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Exploring current state of knowledge about mild cognitive impairment in Parkinson’s disease

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The current issue of Neurodegenerative Disease Management explores evolving viewpoints on the role of mild cognitive impairment in Parkinson's Disease (PD-MCI), a medical issue which currently lacks consensus. Neurodegenerative Disease Management is published by Future Science Group. The article is also available free of charge to members of Neurology Central, FSG's online community for the international neurology community.

The article explores the growing acknowledgement of mild cognitive impairment as both a construct of and a risk factor for dementia in patients with Parkinson's disease. The authors review lessons learned from Alzheimer's disease research that has already explored disease precursors and biomarkers, disease trajectory and clinical trial considerations.

"Recent research on mild cognitive impairment in Parkinson's disease (PD-MCI), has sought to define its characteristics and risk factors as well as possible precursors of Parkinson's dementia," said Jennifer Goldman, MD, MS, who co-authored the article with Neelum T. Aggarwal, MD, and Cynthia D. Schroeder, MHS colleagues from Rush University Medical Center Department of Neurological Sciences.

"Precursors under investigation include serum, cerebrospinal fluid, and neuroimaging biomarkers, some of which may be similar in concept or in scientific findings to those found in Alzheimer's disease," said Goldman. "Lessons learned from the Alzheimer's disease field may help Parkinson's disease clinicians and researchers further the development of good screening and accurate diagnostic algorithms, which may predict future cognitive decline, and ultimately assist in making treatment decisions."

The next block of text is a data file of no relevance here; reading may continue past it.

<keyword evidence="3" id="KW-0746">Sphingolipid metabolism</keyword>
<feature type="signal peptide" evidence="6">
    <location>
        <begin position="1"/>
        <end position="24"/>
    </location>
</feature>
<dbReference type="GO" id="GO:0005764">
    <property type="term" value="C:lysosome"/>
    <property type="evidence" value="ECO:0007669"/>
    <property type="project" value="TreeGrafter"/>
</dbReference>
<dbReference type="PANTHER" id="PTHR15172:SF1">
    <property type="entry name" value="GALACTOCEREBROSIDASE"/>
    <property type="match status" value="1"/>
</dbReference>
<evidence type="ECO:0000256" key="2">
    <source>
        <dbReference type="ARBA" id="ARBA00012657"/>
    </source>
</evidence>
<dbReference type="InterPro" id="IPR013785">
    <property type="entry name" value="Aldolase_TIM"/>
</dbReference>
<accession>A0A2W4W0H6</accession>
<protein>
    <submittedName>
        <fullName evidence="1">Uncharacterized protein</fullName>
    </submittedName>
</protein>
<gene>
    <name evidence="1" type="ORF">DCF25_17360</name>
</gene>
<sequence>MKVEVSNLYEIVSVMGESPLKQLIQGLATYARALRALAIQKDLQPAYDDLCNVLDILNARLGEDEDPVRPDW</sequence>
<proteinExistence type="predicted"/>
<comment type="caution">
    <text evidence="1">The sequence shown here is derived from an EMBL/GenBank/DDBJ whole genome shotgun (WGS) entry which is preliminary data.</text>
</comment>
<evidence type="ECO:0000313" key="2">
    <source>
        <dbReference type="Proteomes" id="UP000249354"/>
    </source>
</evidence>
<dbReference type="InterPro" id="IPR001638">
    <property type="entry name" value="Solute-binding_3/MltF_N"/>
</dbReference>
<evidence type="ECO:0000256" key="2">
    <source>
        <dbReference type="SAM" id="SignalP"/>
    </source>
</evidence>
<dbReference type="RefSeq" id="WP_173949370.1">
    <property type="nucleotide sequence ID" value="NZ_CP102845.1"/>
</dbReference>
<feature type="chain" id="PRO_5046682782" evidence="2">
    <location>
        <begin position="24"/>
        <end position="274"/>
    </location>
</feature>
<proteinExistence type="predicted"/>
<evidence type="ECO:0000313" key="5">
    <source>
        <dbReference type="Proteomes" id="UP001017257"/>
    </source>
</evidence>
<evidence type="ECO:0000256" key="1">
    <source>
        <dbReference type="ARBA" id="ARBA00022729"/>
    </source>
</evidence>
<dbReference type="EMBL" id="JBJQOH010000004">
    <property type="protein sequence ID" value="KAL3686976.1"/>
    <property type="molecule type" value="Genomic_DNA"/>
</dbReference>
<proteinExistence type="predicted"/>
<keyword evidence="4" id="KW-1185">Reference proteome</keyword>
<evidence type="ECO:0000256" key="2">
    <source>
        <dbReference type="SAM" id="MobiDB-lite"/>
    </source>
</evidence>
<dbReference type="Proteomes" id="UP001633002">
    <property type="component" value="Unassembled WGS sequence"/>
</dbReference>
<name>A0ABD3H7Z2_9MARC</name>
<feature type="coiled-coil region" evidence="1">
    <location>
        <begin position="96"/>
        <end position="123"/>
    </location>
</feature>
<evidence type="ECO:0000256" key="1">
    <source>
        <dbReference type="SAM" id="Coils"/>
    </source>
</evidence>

The article explores MCI-AD research, including the evolution of MCI definitions over the years, clinical trials that now incorporate biomarkers and genetics in the study design, and emerging therapeutic strategies targeting specific biological mechanisms, novel compounds and delivery systems, and earlier stages of cognitive impairment with potential disease-modifying or prevention trials.

"The authors elegantly synthesize advances and challenges in PD-MCI, a complex field which currently lacks consensus, and make comparisons with the more advanced field of AD-MCI," said Daphne Boulicault, Commissioning Editor. "We are pleased to offer this thoughtful review in both our MEDLINE-indexed journal, and free of charge on our industry portal, Neurology Central."

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Neurodegenerative Disease Management presents findings, analysis and commentary in the ongoing battle with this range of debilitating illnesses. The journal provides guidance to the multidisciplinary disease management community regarding the most effective treatment strategies and the implications of cutting-edge research as it emerges.

Neurology Central, which is free to registered users, features breaking news within the field of neurology, essential information about clinical trials and drug development, and access to peer-reviewed content from FSG neurology journals.

About Future Science Group

Founded in 2001, Future Science Group (FSG) is a progressive publisher focused on breakthrough medical, biotechnological, and scientific research. FSG's portfolio includes two imprints, Future Science and Future Medicine. Both publish eBooks and journals. In addition to this core publishing business FSG develops specialist eCommunities. Key titles and sites includes Bioanalysis Zone, Epigenomics, Nanomedicine and the award-winning Regenerative Medicine.

The aim of FSG is to service the advancement of clinical practice and drug research by enhancing the efficiency of communications among clinicians, researchers and decision-makers, and by providing innovative solutions to their information needs. This is achieved through a customer-centric approach, use of new technologies, products that deliver value-for-money and uncompromisingly high standards. http://www.future-science-group.com

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